Named Capture Groups in Regular Expressions

Sun, Sep 29, 2013

I will admit that I find regular expressions somewhat hard to parse. While the thinking process needed to write a regular expression is iterative and hence results in the correct expression suitable for the situation, once it is written it lacks readability. I have faced that pain of trying to grok a complex regular expression written years ago. So I was pleasantly surprised when I saw this example from Hacker News user WestCoastJustin. I found it very easy to understand because of the names he had assigned to each capture group in the expression.


Ruby has supported named capture groups since version 1.9. Each match group is named by using ?<name> inside the match group and these matches are made available has a hash and each match can be accessed by using the match group name as the key.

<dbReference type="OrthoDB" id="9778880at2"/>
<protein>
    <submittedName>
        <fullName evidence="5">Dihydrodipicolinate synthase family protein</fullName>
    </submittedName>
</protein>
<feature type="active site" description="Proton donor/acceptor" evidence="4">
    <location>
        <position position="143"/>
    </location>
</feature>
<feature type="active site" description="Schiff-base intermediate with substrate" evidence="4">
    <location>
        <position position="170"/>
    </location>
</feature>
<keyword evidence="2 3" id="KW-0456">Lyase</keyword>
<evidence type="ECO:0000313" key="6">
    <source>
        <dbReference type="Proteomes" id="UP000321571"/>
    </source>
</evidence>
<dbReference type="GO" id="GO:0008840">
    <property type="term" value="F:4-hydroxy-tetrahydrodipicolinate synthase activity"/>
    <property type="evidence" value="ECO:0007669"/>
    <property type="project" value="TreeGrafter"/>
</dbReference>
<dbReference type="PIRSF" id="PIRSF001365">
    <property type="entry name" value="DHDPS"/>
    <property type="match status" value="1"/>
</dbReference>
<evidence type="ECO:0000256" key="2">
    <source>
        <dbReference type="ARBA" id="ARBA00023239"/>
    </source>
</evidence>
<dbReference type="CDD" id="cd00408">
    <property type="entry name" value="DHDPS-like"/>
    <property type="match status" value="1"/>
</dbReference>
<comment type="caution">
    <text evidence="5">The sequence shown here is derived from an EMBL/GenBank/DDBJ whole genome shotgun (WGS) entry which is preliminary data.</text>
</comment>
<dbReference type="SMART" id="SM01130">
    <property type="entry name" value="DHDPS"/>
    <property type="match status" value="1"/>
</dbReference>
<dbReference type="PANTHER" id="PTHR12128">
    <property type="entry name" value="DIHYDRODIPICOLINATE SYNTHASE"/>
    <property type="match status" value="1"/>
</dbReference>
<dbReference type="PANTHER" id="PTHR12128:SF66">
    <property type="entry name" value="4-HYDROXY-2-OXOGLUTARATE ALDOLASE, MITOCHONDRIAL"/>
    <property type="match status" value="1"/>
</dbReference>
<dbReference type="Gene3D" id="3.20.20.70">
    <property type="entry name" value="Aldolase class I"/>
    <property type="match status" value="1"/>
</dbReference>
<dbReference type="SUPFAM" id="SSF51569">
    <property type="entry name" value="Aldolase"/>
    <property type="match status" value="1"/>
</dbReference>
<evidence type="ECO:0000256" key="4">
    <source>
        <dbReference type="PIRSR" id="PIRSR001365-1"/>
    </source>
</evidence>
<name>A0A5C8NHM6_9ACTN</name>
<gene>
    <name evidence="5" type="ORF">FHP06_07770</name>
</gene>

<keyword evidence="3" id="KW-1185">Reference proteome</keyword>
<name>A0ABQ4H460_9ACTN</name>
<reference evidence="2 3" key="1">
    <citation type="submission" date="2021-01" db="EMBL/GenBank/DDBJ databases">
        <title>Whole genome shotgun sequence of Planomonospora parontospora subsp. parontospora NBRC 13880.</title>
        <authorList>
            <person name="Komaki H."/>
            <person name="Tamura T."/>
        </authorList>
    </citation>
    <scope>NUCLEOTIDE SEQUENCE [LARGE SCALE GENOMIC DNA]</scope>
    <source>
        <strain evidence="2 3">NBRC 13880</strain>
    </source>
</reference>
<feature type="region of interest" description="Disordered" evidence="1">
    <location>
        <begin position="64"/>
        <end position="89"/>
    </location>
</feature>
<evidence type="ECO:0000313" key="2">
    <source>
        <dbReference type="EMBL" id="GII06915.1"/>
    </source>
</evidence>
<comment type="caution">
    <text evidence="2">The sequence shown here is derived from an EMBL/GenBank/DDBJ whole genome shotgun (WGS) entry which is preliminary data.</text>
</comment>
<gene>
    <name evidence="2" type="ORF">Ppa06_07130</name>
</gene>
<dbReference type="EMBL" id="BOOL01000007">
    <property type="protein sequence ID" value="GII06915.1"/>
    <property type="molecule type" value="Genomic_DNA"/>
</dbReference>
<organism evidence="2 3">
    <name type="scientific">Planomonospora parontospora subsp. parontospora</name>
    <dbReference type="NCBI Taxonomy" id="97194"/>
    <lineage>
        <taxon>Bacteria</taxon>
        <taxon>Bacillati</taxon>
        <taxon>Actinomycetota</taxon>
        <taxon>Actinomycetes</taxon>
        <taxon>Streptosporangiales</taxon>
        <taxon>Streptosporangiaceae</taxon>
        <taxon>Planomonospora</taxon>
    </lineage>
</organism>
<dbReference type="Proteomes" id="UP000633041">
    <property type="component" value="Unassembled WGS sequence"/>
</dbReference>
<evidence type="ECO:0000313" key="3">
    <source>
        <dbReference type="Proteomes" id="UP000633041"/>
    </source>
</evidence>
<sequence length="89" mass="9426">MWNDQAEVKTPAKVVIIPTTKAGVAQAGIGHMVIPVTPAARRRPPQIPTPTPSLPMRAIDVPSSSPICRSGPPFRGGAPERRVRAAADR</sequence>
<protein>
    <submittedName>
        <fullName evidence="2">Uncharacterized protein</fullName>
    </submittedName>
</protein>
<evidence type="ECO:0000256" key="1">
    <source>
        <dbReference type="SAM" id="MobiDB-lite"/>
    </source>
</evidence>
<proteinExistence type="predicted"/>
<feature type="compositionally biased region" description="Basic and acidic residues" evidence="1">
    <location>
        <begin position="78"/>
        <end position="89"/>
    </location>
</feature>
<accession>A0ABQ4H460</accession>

WestCoastJustin’s example will look like this in Ruby:

#!/usr/bin/env ruby

test_string = "Today's date is: 9/28/2013."

match = test_string.match /(?<month>\d{1,2})\/(?<day>\d{1,2})\/(?<year>\d{4})/
puts match.inspect
puts match[:month]
puts match[:day]
puts match[:year]

This is much easier to understand because looking at it, it makes it clear that the intent of matching the first group of 1 or 2 digits is to look for the month in the date. Similarly, the intent of the day and year matches are easier to understand.

This will result in:

> ruby /tmp/named_matches.rb
#<MatchData "9/28/2013" month:"9" day:"28" year:"2013">

##Python Python’s re module supports named match groups using the ?P<name> pattern. After a pattern search, the results are placed in a dict.

#!/usr/bin/env ruby

import re

test_string = "Today's date is: 9/28/2013."
pattern = re.compile(r"(?P<month>\d{1,2})\/(?P<day>\d{1,2})\/(?P<year>\d{4})")
match_dict =

JavaScript does not support named capture groups. There are a lot of hacks aimed at providing this functionality. The XRegExp library supports named capture groups.